By Rosie Brass, senior solicitor, IBB Solicitors
Whilst news about data protection and consent has been the focus of the fundraising arena recently and charities have been busy planning for compliance with the new EU General Data Protection Regulation (GDPR), developments with the new Fundraising Regulator (‘Regulator’), which took over the regulation of charitable fundraising in July 2016, also deserve our attention.
New Requirements for Fundraising Agreements
All fundraising agreements with paid fundraisers (‘Professional Fundraisers’) and businesses that represent donations are being made to a charity (‘Commercial Participators’) must now comply with the new requirements which stem from the Charities (Protection and Social Investment) Act 2016 (‘Act’). Whilst the new requirements came into force on the 1st November 2016, the grace period of 5 months granted by the Regulator (for organisations to get their paperwork in order before they are in breach of the new law) expired on the 31st March 2017.
The new requirements are that the compulsory written agreements between charities and Professional Fundraisers and/or Commercial Participators must include extra information covering:
- The scheme for regulating fundraising or recognised fundraising standards that will apply to the Professional Fundraiser or Commercial Participator in carrying out the agreement (such as the Code of Fundraising Practice);
- How the Professional Fundraiser or Commercial Participator will protect the public, including vulnerable people, from unreasonably intrusive or persistent fundraising approaches and undue pressure to donate; and
- How charities will monitor the Professional Fundraiser’s or Commercial Participator’s compliance with these requirements.
As a result of the new requirements, any new agreements must now incorporate the above points and existing agreements will need to be amended too.
The Fundraising Levy
The Regulator has issued formal letters and invoices to more than 2000 of the largest charities (whose annual fundraising expenditure is more than £100,000) requesting payment of a fee for “regulatory services”. The levy is required to fund the Regulator and the Charity Commission has confirmed that payment of it is a proper use of charitable funds. Technically however, charities are not obliged to pay the levy as payment is voluntary and so each charity must consider, bearing in mind its own circumstances and the potential reputational consequences, whether payment of the levy is appropriate. The Minister for Civil Society has nevertheless warned charities that if insufficient voluntary payments are forthcoming, the reserve powers in the Act will be used to make payment of the levy a legal requirement.
Registration with the Fundraising Regulator
Registered charities can now apply to register with the Fundraising Regulator. Charities which have already paid the fundraising levy will already be registered and all other registered charities can pay an annual administration fee of £50. Registration means that charities have made a commitment to donors and the public as set out in the Fundraising Promise that their fundraising activities are “legal, open, honest and respectful”, and that they agree to comply with standards for fundraising in the Code of Fundraising Practice. In return, charities will receive a registration pack containing the ‘registered with’ badge in several formats which can be applied to all fundraising materials, performing a similar role to the Fundraising Standard Board’s non-redundant tick . As with payment of the levy, registration is not compulsory. Charities are therefore free to decide that registration is not appropriate but in any event trustees are still under a legal duty to ensure that all fundraising activities carried out in their charity’s name comply with the current legislation and good practice requirements and are in line with their charity’s values.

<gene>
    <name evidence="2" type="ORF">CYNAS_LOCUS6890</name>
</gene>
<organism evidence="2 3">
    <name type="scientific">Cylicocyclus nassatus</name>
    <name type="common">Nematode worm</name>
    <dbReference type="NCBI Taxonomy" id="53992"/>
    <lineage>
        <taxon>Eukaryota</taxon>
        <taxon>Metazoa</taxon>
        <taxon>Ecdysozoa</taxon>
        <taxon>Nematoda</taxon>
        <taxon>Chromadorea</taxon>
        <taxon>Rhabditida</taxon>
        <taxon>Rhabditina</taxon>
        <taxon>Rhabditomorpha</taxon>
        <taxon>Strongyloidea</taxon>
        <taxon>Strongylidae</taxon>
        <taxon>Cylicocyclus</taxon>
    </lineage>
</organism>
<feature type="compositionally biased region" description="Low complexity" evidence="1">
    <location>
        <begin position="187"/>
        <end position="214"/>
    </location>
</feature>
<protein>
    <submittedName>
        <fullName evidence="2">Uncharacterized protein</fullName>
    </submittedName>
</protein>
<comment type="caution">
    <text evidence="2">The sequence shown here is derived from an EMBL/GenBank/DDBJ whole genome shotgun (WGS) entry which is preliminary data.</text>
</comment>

The New Fundraising Preference Service
The Regulator has made its final decisions on the development of the new Fundraising Preference Service (‘FPS’) and has announced that it is expected in the summer. It is now clear that the FPS will enable members of the public to register that they no longer want to be contacted by specific charities for fundraising purposes, by re-setting their fundraising preferences. This small reset button is a departure from the big red button which would have allowed people to opt-out of communications from all charities which was originally envisaged and could have risked individuals unwittingly blocking charities they would have otherwise been happy to support. Registration is likely to be time limited to 24 months, and the Regulator will ensure that charities are notified of people opting out, which will helpfully avoid the need to check suppression lists as was initially feared.
Some elements of the FPS will however continue to cause widespread concern in the sector:
- It will apply to all charity fundraising communications even if the core purpose of the communication is not to raise funds. This means that, for example, inviting people to events and including links to donations or appeals in the signature of emails will be caught.
- The final proposals have removed the opportunity for charities to check in with pre-existing supporters to make sure that they no longer wished to hear from them. Some slight comfort has since been provided by the Regulator here as they have indicated that a charity may still be able to contact a committed donor in relation to direct debits and other matters where it is in its legitimate interests to do so, and has also indicated a willingness to work with charities to resolve any problems in this area.
Rosie Brass is a senior solicitor in IBB’s charities team. For further information on charity fundraising regulations or any other charity law matter please contact our solicitors on 01895 207290 or email email@example.com.